|LBSCR Class E2|
|The first built E2 with short side tanks|
|V - E - T - D|
The LBSCR (London, Brighton, and South Coast railway) Class E2 was a type of 0-6-0T side-tank steam locomotive built from 1913 to 1916. They were mainly used for shunting duties around the goods yards, piers and for the various Ocean Terminals around Southampton. These engines were very much built with a sealed fate; the Southern Railway brought in the USA ex- army tank engines, the E2's faced a bleak future. The USA army tanks had better coal consumption and a tighter wheel base, that enabled easy access round the tight bends of the cramped conditions in Southampton harbour.
Although the LB&SCR E2 tank engines traveled very short distances, their coal bunkers always were a massive problem. The bunkers were simply just too small to cope with many of the day to day situations of a shunting engine. The USA tank engines, for one, could work on branch lines easily. However, much as two E2's were tested on a push-pull branch line service, they were withdrawn, due to the coal capacity being too low to cope. The most iconic feature, these engines have had, was the extended side tanks on the side. This was the famous design that had the top half of the side tank's front extended further. This is the prototype that Rev. W. Awdry's "Thomas The Tank Engine", is based upon.
Thomas has many differences to the E2. He is noticeably shorter in length, and has wheel arches, unlike his basis. He also has no dip at the back. This caused problems while pulling trains, as the buffers were uneven. To put an end to this, the Rev. W. Awdry created the story, "Thomas Comes to Breakfast". After Percy's incident, Thomas returned with his front dip removed. In later stories, however, Thomas has his front dip back. In the television series, Thomas has always had this front dip, even set his accident. Thomas is also number 1, while the E2's were numbered 100-109. Also in the television series, it was revealed that Thomas was originally number 70, a reference to 2015 being the 70th anniversary of the Railway series.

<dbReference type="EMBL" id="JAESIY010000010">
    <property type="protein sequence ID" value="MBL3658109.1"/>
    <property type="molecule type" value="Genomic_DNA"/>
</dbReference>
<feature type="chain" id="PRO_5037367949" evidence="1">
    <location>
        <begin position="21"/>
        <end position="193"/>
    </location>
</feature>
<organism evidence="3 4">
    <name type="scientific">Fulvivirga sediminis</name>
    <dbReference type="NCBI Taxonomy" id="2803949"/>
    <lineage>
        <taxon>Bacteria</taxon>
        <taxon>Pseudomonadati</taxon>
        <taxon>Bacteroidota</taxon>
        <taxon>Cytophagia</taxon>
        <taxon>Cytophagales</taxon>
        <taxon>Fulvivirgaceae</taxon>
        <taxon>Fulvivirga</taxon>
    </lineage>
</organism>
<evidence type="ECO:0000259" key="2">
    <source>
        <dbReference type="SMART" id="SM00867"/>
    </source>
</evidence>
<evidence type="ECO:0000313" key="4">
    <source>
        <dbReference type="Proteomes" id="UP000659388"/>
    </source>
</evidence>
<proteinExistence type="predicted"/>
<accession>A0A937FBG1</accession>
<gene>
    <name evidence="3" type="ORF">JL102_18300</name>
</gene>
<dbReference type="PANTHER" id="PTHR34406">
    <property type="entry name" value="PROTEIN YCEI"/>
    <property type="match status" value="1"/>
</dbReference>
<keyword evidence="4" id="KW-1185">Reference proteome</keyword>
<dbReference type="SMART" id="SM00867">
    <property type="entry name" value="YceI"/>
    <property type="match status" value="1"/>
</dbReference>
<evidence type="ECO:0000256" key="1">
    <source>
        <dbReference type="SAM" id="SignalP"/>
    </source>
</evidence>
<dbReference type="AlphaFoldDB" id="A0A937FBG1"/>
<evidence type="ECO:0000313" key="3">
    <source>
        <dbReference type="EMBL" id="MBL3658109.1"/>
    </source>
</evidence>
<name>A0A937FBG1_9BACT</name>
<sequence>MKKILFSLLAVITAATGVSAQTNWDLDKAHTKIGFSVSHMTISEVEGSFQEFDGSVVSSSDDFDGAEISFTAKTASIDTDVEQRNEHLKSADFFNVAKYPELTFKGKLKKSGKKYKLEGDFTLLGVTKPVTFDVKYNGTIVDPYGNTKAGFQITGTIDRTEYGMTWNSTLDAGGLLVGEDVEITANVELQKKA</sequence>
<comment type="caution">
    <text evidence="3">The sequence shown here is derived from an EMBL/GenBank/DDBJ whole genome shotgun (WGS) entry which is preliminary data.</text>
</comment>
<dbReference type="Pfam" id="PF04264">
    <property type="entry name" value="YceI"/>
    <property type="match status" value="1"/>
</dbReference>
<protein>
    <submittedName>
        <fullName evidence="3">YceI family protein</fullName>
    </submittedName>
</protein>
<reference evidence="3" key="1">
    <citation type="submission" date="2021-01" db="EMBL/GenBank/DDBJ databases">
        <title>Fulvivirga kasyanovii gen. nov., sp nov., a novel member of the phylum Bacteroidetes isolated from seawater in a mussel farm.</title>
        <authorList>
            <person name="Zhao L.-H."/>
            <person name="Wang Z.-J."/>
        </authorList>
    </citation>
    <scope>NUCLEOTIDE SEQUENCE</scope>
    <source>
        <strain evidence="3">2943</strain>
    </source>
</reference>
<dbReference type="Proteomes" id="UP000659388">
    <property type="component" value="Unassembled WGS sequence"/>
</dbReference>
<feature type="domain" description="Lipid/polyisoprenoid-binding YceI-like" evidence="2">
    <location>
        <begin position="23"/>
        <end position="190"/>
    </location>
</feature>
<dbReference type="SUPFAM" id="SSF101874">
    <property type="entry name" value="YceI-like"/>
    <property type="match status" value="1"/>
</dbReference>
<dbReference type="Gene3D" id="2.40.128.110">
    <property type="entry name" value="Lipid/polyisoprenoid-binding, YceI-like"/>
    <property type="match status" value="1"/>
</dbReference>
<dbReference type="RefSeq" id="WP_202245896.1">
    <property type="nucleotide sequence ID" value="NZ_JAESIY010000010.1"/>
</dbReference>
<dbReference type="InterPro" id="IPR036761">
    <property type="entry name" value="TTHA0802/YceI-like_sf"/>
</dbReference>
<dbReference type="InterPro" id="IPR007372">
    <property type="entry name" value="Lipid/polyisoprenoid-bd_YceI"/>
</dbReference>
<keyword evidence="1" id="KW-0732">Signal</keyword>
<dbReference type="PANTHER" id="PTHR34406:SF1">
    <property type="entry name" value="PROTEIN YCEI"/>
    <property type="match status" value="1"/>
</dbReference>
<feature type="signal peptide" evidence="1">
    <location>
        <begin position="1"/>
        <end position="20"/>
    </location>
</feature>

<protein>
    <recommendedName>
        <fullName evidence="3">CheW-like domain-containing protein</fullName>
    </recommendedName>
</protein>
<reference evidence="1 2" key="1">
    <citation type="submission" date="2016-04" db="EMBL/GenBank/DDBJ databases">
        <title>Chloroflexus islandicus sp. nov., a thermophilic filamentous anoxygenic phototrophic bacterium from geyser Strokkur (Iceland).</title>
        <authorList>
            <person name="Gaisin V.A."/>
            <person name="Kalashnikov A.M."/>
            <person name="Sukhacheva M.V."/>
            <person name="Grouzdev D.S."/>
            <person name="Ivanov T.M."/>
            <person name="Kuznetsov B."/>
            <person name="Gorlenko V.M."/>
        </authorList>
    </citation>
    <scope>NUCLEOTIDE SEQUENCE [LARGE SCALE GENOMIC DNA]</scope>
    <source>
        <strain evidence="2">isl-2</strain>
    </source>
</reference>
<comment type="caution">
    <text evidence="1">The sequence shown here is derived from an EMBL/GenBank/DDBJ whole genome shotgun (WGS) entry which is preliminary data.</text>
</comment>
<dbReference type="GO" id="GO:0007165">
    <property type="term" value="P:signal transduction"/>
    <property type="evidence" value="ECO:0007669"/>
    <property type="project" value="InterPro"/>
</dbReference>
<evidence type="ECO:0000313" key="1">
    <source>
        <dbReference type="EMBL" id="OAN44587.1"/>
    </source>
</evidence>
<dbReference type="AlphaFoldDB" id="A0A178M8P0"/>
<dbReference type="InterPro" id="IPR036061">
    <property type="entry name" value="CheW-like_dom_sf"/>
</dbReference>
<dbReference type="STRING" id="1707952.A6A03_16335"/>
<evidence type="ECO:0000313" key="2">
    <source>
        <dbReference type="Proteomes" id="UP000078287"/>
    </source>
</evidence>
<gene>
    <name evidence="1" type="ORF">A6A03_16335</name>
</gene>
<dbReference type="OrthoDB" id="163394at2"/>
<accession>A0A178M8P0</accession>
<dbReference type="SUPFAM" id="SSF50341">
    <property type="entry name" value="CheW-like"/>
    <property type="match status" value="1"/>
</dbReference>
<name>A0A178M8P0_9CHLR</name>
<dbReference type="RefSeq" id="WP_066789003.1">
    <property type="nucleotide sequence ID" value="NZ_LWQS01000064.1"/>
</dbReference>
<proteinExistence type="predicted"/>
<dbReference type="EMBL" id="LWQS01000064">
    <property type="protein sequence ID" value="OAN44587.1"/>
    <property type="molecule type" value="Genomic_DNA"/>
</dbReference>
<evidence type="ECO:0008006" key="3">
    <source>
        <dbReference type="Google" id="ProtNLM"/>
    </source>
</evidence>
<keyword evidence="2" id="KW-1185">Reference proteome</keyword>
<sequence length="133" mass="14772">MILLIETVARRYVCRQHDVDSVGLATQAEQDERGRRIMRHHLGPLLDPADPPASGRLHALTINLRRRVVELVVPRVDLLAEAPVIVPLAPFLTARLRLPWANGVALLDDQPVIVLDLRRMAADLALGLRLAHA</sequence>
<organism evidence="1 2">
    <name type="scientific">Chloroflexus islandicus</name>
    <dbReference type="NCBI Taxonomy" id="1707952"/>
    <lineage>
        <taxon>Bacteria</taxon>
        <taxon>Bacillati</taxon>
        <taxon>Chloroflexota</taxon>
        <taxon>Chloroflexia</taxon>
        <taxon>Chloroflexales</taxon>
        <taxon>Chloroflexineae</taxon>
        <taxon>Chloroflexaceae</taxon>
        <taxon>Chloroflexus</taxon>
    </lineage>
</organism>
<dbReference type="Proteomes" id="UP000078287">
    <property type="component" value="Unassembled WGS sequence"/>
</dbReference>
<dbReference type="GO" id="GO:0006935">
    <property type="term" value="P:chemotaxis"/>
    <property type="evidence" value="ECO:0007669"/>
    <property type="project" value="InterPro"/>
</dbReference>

Only 10 of these tank engines were ever produced, none have been preserved, due to their incredibly low coal capacity.
Various preservation societies have been in the process of planning to restore or rebuild a Class E2 using surviving and refurbished parts from various steam locomotives as well as scrapped E2's.